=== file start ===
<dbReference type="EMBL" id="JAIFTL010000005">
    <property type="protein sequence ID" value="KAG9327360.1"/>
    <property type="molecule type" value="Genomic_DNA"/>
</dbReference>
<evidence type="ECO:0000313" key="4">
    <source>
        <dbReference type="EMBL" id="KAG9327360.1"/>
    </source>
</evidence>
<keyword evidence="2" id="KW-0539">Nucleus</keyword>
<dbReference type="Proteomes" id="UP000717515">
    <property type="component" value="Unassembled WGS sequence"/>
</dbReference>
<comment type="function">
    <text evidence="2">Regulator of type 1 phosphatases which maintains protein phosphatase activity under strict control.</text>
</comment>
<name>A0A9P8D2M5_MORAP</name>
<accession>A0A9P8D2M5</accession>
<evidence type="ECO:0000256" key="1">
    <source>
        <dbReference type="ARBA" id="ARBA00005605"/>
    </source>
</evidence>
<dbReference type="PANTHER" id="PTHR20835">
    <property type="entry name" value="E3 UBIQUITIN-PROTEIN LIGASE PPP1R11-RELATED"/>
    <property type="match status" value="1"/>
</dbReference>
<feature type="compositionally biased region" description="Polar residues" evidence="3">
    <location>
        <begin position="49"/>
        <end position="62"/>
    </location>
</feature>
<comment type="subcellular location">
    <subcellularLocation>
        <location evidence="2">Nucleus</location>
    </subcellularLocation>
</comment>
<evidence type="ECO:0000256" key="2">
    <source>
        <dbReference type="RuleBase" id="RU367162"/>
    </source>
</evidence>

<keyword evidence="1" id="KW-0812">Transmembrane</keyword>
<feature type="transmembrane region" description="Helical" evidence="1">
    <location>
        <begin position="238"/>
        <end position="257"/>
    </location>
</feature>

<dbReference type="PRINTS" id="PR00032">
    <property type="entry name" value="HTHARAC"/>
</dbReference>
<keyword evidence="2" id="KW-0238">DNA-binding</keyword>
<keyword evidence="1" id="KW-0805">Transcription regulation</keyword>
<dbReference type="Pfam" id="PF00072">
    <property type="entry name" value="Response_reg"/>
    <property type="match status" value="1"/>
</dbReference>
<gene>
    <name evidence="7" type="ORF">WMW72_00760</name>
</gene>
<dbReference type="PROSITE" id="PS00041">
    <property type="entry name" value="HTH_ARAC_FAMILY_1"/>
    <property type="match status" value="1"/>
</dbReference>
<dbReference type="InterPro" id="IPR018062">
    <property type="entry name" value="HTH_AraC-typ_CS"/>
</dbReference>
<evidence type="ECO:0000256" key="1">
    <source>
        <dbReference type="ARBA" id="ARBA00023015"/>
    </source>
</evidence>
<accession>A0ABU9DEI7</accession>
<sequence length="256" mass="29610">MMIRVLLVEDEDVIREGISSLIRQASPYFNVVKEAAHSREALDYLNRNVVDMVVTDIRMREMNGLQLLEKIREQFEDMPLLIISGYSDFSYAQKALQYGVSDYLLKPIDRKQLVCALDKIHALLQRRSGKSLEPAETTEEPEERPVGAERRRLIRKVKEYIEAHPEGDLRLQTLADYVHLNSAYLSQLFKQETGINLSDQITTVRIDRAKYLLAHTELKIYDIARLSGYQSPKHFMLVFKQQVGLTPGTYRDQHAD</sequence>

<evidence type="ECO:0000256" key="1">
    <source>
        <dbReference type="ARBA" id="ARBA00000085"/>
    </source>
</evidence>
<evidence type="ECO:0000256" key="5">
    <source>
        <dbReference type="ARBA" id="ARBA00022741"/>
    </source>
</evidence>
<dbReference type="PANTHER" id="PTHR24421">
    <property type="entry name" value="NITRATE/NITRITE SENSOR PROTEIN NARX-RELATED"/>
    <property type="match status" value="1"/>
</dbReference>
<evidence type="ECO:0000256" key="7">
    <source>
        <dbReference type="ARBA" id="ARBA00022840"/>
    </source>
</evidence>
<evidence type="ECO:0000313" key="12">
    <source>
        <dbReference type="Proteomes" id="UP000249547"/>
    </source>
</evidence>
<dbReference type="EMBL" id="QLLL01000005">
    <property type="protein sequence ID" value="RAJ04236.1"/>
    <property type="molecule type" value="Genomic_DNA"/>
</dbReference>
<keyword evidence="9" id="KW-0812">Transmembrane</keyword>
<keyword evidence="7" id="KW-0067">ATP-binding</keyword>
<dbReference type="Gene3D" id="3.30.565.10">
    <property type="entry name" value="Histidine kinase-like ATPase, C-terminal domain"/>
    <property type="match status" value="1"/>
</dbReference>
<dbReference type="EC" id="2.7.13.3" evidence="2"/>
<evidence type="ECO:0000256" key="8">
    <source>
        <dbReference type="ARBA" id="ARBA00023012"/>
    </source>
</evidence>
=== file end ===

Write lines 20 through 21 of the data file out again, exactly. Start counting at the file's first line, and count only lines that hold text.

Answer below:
    <source>
        <dbReference type="ARBA" id="ARBA00005605"/>